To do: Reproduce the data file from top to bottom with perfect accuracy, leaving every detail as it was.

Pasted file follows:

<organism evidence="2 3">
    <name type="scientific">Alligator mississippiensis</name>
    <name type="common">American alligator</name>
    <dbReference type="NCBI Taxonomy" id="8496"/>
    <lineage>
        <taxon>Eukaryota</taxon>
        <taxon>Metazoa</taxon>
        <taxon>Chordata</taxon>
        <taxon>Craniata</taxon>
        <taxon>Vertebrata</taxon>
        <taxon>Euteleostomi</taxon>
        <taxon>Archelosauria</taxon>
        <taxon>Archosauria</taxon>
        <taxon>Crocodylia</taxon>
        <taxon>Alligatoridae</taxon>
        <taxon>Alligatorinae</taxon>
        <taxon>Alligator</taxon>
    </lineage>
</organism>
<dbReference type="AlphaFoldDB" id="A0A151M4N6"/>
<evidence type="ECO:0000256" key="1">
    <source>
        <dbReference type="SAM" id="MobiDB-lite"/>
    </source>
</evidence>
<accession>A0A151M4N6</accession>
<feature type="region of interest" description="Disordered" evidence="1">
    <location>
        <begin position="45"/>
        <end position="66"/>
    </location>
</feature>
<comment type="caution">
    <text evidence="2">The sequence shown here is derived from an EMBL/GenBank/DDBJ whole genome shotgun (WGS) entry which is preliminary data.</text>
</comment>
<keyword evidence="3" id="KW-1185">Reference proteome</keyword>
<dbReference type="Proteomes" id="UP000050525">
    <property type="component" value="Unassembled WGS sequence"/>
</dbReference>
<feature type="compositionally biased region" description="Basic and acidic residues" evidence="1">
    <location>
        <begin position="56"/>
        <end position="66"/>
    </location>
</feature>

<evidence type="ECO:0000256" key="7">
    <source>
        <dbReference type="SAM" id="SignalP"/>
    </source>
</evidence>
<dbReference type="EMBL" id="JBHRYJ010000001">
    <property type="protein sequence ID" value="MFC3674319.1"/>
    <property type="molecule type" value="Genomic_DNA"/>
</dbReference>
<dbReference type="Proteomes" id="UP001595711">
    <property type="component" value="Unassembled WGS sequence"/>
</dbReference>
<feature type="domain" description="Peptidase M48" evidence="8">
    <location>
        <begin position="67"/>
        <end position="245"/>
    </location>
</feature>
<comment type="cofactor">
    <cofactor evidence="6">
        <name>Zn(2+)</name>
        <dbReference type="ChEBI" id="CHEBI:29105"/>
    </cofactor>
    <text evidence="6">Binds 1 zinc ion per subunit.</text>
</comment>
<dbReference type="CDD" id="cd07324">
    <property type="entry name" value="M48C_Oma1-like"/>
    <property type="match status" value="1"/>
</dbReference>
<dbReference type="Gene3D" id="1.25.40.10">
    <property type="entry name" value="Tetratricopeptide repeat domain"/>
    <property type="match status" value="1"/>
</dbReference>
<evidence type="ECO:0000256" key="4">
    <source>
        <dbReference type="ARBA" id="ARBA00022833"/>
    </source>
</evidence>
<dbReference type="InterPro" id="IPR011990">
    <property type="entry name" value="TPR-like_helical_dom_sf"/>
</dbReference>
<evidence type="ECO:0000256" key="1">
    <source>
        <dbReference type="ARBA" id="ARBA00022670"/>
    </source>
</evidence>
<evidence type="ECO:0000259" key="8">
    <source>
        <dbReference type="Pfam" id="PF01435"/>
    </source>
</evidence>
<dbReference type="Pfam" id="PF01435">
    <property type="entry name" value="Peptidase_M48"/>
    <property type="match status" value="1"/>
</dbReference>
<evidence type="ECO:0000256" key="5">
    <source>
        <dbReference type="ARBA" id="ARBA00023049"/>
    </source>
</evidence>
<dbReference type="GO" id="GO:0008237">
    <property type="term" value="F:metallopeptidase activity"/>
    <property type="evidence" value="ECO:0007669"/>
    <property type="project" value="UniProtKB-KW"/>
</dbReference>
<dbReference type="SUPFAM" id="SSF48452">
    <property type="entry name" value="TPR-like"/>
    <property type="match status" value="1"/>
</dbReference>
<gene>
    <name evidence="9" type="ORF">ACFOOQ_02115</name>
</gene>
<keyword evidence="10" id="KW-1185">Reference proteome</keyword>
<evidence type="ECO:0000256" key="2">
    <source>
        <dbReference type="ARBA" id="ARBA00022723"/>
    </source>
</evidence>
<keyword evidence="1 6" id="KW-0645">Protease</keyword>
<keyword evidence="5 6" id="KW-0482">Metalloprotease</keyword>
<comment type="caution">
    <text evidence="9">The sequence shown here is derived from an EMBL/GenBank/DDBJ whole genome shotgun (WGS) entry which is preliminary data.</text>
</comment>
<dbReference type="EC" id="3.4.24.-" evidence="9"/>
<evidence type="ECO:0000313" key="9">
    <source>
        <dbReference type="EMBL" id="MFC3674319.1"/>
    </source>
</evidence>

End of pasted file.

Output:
<organism evidence="2 3">
    <name type="scientific">Alligator mississippiensis</name>
    <name type="common">American alligator</name>
    <dbReference type="NCBI Taxonomy" id="8496"/>
    <lineage>
        <taxon>Eukaryota</taxon>
        <taxon>Metazoa</taxon>
        <taxon>Chordata</taxon>
        <taxon>Craniata</taxon>
        <taxon>Vertebrata</taxon>
        <taxon>Euteleostomi</taxon>
        <taxon>Archelosauria</taxon>
        <taxon>Archosauria</taxon>
        <taxon>Crocodylia</taxon>
        <taxon>Alligatoridae</taxon>
        <taxon>Alligatorinae</taxon>
        <taxon>Alligator</taxon>
    </lineage>
</organism>
<dbReference type="AlphaFoldDB" id="A0A151M4N6"/>
<evidence type="ECO:0000256" key="1">
    <source>
        <dbReference type="SAM" id="MobiDB-lite"/>
    </source>
</evidence>
<accession>A0A151M4N6</accession>
<feature type="region of interest" description="Disordered" evidence="1">
    <location>
        <begin position="45"/>
        <end position="66"/>
    </location>
</feature>
<comment type="caution">
    <text evidence="2">The sequence shown here is derived from an EMBL/GenBank/DDBJ whole genome shotgun (WGS) entry which is preliminary data.</text>
</comment>
<keyword evidence="3" id="KW-1185">Reference proteome</keyword>
<dbReference type="Proteomes" id="UP000050525">
    <property type="component" value="Unassembled WGS sequence"/>
</dbReference>
<feature type="compositionally biased region" description="Basic and acidic residues" evidence="1">
    <location>
        <begin position="56"/>
        <end position="66"/>
    </location>
</feature>

<evidence type="ECO:0000256" key="7">
    <source>
        <dbReference type="SAM" id="SignalP"/>
    </source>
</evidence>
<dbReference type="EMBL" id="JBHRYJ010000001">
    <property type="protein sequence ID" value="MFC3674319.1"/>
    <property type="molecule type" value="Genomic_DNA"/>
</dbReference>
<dbReference type="Proteomes" id="UP001595711">
    <property type="component" value="Unassembled WGS sequence"/>
</dbReference>
<feature type="domain" description="Peptidase M48" evidence="8">
    <location>
        <begin position="67"/>
        <end position="245"/>
    </location>
</feature>
<comment type="cofactor">
    <cofactor evidence="6">
        <name>Zn(2+)</name>
        <dbReference type="ChEBI" id="CHEBI:29105"/>
    </cofactor>
    <text evidence="6">Binds 1 zinc ion per subunit.</text>
</comment>
<dbReference type="CDD" id="cd07324">
    <property type="entry name" value="M48C_Oma1-like"/>
    <property type="match status" value="1"/>
</dbReference>
<dbReference type="Gene3D" id="1.25.40.10">
    <property type="entry name" value="Tetratricopeptide repeat domain"/>
    <property type="match status" value="1"/>
</dbReference>
<evidence type="ECO:0000256" key="4">
    <source>
        <dbReference type="ARBA" id="ARBA00022833"/>
    </source>
</evidence>
<dbReference type="InterPro" id="IPR011990">
    <property type="entry name" value="TPR-like_helical_dom_sf"/>
</dbReference>
<evidence type="ECO:0000256" key="1">
    <source>
        <dbReference type="ARBA" id="ARBA00022670"/>
    </source>
</evidence>
<evidence type="ECO:0000259" key="8">
    <source>
        <dbReference type="Pfam" id="PF01435"/>
    </source>
</evidence>
<dbReference type="Pfam" id="PF01435">
    <property type="entry name" value="Peptidase_M48"/>
    <property type="match status" value="1"/>
</dbReference>
<evidence type="ECO:0000256" key="5">
    <source>
        <dbReference type="ARBA" id="ARBA00023049"/>
    </source>
</evidence>
<dbReference type="GO" id="GO:0008237">
    <property type="term" value="F:metallopeptidase activity"/>
    <property type="evidence" value="ECO:0007669"/>
    <property type="project" value="UniProtKB-KW"/>
</dbReference>
<dbReference type="SUPFAM" id="SSF48452">
    <property type="entry name" value="TPR-like"/>
    <property type="match status" value="1"/>
</dbReference>
<gene>
    <name evidence="9" type="ORF">ACFOOQ_02115</name>
</gene>
<keyword evidence="10" id="KW-1185">Reference proteome</keyword>
<evidence type="ECO:0000256" key="2">
    <source>
        <dbReference type="ARBA" id="ARBA00022723"/>
    </source>
</evidence>
<keyword evidence="1 6" id="KW-0645">Protease</keyword>
<keyword evidence="5 6" id="KW-0482">Metalloprotease</keyword>
<comment type="caution">
    <text evidence="9">The sequence shown here is derived from an EMBL/GenBank/DDBJ whole genome shotgun (WGS) entry which is preliminary data.</text>
</comment>
<dbReference type="EC" id="3.4.24.-" evidence="9"/>
<evidence type="ECO:0000313" key="9">
    <source>
        <dbReference type="EMBL" id="MFC3674319.1"/>
    </source>
</evidence>